There were no satisfying revenge scenes such as those in “Django Unchained” and “The Help” (where racist abuse continues post-slavery), but its truth-telling should no doubt change minds and hearts.

Rating:   * * * 1/2

Outstanding Achievement:   Directing by Steve McQueen


Dallas Buyers Club

This film is based on the life of Ron Woodroof, a drug-addicted Dallas rodeo cowboy who was diagnosed with AIDS in 1985.  The film follows his journey from homophobia to a crusade of getting non-toxic medical treatments for him and his fellow AIDS-sufferers.

“Dallas Buyers Club” can be praised for its fine job of recalling some of the most difficult times in the 80s including the ostracization of anyone diagnosed with AIDS regardless of their sexual orientation.  Equally praiseworthy is its coverage of a negative situation that continues to this day:  the collaboration of government medical systems with pharmaceutical companies who conspire to ban healthy treatments in favour of toxic drugs that harm patients as they create big profits.  Placed in the negative spotlight is the U.S Food and Drug Administration as Ron imports healthy treatments from other countries.

In the lead role, Matthew McConaughey is very believable in all the character’s contradictions including the transition from a homophobic redneck to a righteous helper of many gay men.  His unlikely kinship with an MTF transsexual (well played by Jared Leto) is moving though a confrontational scene in a grocery store is a bit unbelievable.  Jennifer Garner also does well as a young doctor who is caught between bureaucratic career aspirations vs. a more truthful way to serve others.

Rating:   * * *


Live Theatre

“The Gay Heritage Project” – written and performed by Damien Atkins, Paul Dunn, and Andrew Kushnir – at Buddies in Bad Times Theatre, Toronto

The trio of young gay men perform many vignettes, both comical and dramatic, that explore the notion of there being a gay heritage throughout ancient and modern history.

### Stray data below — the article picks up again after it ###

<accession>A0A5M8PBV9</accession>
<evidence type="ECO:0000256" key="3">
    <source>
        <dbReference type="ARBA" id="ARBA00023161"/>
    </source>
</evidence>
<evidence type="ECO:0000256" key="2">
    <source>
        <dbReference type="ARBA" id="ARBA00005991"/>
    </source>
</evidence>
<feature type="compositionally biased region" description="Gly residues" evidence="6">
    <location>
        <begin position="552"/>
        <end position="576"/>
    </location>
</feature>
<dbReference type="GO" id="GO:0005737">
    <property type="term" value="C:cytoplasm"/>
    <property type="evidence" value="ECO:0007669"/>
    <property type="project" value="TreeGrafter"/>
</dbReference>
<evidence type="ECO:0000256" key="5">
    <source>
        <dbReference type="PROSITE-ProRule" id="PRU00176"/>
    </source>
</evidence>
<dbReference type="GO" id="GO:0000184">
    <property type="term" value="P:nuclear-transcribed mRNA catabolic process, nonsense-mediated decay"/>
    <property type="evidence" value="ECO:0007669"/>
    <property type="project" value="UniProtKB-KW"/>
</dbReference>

This superb production has so much going for it.  While focusing on personal, local, national, and international gay history and culture, there is so much enlightenment to be had from the high energy, light-heartedness, and thoughtfulness from these intelligent artists.

It all went so quickly but here are the highlights:  a gay revision on The Wizard of Oz; a hilarious medley of gay anthems; a TV-based satire on Canadian Gay Action heroes; doing research for their play at a queer archive group (probably at a university) and being dismissed as “privileged” white men; a confrontation on today’s gay “respectability” vs. the campy, wild and drag spirits of a generation ago; a trial that shows how today’s young gay men may not have been infected by AIDS but lost so many that could have mentored them when they came out on the gay scene.

The actors sometimes perform together and sometimes alone in a technique called Vocal Masque where one performer plays many different characters by changing the voices and body language of each performer.  All are brilliant at this especially Atkins.

At over an hour and a half without an intermission, it seemed a tiny bit long near the end as the chairs in the small theatre were uncomfortable, but this is small compared to how much this production had going for it.

The serious and sad parts of gay history are given their rightful due but humour and heart are the true dominant forces in this great production.  These three artists are magnificent and I hope they continue with many more great projects.

Rating:   * * * 1/2